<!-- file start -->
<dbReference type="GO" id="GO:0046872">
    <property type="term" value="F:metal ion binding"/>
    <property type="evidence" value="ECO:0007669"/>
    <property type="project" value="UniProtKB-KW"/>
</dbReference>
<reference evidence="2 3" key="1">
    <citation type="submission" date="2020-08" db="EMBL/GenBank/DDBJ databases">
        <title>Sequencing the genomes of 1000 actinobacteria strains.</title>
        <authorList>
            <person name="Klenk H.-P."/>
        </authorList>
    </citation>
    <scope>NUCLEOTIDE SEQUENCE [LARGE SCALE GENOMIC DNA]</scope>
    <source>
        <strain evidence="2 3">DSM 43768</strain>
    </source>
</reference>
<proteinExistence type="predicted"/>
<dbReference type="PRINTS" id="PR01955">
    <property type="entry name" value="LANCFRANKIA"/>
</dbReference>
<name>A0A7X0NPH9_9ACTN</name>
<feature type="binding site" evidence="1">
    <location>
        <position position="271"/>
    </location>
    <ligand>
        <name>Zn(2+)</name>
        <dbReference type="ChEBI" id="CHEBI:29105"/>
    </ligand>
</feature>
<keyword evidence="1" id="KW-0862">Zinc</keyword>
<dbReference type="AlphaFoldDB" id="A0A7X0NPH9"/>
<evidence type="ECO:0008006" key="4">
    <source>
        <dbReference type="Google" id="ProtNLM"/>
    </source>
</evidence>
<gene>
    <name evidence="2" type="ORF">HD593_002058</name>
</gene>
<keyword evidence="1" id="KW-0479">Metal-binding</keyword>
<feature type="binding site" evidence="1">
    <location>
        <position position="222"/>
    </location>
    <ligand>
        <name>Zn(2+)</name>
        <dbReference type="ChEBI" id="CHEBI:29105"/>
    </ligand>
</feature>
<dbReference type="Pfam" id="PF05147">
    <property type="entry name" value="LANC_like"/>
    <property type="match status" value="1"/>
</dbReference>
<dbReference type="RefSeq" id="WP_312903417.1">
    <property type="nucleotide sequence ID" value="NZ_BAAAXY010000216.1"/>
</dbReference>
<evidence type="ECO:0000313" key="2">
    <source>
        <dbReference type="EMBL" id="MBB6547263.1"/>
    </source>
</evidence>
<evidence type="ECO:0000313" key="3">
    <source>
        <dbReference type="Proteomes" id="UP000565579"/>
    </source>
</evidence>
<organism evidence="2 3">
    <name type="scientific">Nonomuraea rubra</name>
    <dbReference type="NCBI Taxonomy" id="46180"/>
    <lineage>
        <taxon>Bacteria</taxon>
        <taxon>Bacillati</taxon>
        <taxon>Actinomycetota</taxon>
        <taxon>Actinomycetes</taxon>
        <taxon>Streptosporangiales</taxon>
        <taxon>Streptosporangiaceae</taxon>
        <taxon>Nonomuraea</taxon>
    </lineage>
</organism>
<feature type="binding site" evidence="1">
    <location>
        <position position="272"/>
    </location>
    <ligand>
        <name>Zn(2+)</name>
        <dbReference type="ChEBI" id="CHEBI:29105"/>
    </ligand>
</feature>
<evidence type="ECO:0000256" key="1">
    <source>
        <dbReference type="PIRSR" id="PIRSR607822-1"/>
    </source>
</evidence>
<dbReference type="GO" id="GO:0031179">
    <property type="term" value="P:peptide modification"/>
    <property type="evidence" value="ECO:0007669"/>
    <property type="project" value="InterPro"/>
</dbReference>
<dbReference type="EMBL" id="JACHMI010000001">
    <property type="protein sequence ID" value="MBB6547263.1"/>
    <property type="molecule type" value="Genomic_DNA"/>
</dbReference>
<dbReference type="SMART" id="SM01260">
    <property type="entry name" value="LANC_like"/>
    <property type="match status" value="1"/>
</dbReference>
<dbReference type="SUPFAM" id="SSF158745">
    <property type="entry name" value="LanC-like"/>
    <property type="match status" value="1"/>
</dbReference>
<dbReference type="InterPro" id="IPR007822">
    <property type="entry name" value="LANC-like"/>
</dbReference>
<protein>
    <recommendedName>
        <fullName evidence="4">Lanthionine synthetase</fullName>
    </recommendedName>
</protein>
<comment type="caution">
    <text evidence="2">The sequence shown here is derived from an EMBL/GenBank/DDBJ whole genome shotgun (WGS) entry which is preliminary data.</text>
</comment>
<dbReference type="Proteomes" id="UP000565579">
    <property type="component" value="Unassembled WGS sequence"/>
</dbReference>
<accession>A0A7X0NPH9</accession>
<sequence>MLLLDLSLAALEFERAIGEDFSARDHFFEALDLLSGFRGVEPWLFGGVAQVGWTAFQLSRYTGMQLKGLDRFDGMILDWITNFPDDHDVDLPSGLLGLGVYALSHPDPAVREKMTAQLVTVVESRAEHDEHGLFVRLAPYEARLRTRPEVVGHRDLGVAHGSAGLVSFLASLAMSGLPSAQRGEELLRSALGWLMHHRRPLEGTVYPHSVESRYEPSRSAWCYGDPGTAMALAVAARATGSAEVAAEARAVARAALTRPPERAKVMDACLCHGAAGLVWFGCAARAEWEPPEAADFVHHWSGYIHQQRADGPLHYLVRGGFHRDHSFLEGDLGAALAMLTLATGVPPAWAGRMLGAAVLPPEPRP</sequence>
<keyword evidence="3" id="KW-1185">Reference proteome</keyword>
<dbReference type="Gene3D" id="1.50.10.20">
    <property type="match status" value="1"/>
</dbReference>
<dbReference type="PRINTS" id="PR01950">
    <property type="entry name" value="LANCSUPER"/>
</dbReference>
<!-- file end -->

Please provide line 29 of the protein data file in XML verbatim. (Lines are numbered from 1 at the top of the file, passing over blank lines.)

        <dbReference type="ChEBI" id="CHEBI:29105"/>